The readers deserve to know the reasoning behind these decisions, especially since the biggest paper in Connecticut did not see fit to keep one of Mr. DeRienzo’s choices on staff. Staff should also be given a reason. As far as I know, they have not been told.
    So much for transparency.

    • mattderienzo September 25, 2012 at 9:07 pm #

      Good evening,

      Been a little busy today with the launch of our redesign in Torrington and Middletown.

      If you want to break down our new columnists in terms of left vs. right, which is not exactly a fair box to put people in, Susan Campbell and Norm Pattis would certainly be described as more left-leaning. But Terry Cowgill is a conservative, and Heath Fahle is policy director of the conservative Yankee Institute and a former executive director of the Republican Party. Sarah Littman and Susan Bigelow fall somewhere in between. Andy Thibault will take shots at both liberals and conservatives indiscriminately.

      So, no, I wouldn’t describe that has a hard lean to the left, and even if it was, you have to take into account the voices that we already carry, including arch-conservative national commentators such as Michelle Malkin and conservative Connecticut columnists such as Don Pesci and Chris Powell.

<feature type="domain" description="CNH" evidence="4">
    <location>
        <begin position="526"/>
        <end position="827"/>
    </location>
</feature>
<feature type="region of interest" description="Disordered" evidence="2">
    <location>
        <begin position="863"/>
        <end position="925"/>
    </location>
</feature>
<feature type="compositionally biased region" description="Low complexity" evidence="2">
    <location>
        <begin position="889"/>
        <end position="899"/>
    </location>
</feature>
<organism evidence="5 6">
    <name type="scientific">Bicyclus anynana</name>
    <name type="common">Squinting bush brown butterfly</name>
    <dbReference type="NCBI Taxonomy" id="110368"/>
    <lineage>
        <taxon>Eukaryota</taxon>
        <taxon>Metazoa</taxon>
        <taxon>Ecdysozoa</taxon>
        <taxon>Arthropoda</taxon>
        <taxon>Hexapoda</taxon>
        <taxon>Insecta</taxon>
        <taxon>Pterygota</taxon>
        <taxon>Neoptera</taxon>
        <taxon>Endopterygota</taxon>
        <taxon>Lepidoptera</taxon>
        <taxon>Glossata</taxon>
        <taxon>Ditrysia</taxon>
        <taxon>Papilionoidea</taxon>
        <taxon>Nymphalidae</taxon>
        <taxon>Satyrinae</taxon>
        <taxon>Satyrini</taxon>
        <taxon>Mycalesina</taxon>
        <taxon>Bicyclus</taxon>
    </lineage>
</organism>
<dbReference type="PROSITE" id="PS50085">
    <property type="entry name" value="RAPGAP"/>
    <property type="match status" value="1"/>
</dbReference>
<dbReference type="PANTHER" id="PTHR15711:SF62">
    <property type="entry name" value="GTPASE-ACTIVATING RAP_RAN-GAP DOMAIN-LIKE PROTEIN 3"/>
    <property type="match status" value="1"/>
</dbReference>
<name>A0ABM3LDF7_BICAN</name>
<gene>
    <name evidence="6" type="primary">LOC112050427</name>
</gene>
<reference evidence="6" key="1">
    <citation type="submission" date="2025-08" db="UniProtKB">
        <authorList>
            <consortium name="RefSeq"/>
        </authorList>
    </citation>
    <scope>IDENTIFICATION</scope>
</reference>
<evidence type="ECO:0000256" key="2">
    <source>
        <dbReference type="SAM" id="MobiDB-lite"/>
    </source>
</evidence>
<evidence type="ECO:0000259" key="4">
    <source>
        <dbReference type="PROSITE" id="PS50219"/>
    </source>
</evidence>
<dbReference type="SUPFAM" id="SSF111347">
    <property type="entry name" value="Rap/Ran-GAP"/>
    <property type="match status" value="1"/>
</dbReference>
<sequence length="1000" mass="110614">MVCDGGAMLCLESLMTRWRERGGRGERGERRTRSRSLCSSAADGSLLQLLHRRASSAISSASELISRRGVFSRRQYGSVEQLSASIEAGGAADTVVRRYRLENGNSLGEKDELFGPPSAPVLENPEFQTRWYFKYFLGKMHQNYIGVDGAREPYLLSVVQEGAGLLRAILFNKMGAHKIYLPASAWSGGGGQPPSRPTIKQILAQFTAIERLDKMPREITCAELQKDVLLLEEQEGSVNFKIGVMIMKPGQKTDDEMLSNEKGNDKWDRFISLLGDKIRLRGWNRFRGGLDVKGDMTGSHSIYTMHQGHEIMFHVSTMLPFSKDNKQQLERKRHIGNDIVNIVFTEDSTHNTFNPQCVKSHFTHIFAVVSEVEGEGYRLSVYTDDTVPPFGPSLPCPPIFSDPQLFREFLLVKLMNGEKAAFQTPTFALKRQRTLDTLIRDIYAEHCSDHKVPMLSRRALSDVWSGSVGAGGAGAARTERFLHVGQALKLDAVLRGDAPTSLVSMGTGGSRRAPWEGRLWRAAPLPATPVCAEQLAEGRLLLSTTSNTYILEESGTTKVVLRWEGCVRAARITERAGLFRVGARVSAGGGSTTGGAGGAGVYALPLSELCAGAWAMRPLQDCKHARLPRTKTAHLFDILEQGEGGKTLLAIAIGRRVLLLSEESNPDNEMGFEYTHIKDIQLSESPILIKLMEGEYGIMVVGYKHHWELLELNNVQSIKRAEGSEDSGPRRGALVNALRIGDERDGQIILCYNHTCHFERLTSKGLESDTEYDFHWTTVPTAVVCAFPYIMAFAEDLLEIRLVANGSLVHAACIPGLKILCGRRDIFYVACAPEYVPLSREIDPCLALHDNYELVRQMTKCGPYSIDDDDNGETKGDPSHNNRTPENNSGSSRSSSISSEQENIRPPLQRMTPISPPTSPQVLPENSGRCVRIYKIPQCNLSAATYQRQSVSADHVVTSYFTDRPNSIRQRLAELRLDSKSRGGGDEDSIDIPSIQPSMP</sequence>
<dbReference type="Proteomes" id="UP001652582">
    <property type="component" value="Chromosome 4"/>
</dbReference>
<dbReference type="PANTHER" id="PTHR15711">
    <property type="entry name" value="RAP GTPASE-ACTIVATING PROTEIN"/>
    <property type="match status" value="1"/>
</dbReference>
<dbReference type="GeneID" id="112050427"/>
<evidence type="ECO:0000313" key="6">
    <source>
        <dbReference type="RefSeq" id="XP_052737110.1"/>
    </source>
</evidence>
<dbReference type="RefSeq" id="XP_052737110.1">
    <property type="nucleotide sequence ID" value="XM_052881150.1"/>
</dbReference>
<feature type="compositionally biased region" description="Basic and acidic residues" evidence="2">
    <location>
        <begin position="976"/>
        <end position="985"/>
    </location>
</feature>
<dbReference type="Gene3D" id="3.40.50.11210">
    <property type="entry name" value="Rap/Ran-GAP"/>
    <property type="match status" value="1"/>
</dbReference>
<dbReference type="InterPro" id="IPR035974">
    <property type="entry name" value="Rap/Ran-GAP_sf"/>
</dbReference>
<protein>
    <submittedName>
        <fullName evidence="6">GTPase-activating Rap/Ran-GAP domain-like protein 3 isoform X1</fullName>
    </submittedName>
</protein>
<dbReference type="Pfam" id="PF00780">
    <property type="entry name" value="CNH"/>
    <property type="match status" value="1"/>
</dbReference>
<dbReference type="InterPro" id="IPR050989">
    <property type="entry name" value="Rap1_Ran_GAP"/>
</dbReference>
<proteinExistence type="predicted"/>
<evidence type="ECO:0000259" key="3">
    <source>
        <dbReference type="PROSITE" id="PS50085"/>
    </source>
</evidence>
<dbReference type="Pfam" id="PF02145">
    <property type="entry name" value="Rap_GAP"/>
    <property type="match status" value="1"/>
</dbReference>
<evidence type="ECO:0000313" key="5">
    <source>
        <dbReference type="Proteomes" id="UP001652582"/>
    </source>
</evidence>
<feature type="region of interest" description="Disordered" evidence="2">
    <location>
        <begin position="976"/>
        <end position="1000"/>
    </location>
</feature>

As far as the one columnist you single out, I’ll tell you that without question, our newspapers will be better on Wednesday than they were on Tuesday with the addition of Susan Campbell. Contrary to your statement, she decided to take a voluntary buyout at the Courant, it was not that they “did not see fit to keep” her. Go back and read some of the reaction from staff and readers to her departure and you will see the following that she had and that she will surely bring to our newspapers. Beyond that clear benefit to our business, if you want to look at it that way, she’s got important things to say and her voice needs to continue to be heard in Connecticut.

      • ConcernedInCT September 25, 2012 at 10:33 pm #

        Semantics, Mr. DeRienzo. Susan Campbell would not have been offered a “voluntary buyout” if the Courant had wanted to keep her. You are getting quite good at putting your own spin on unpopular decisions. I must hand you that.
        And while I have your attention, you are not keeping up with the challenge of a couple of weeks ago. I see that you aren’t. Others do too.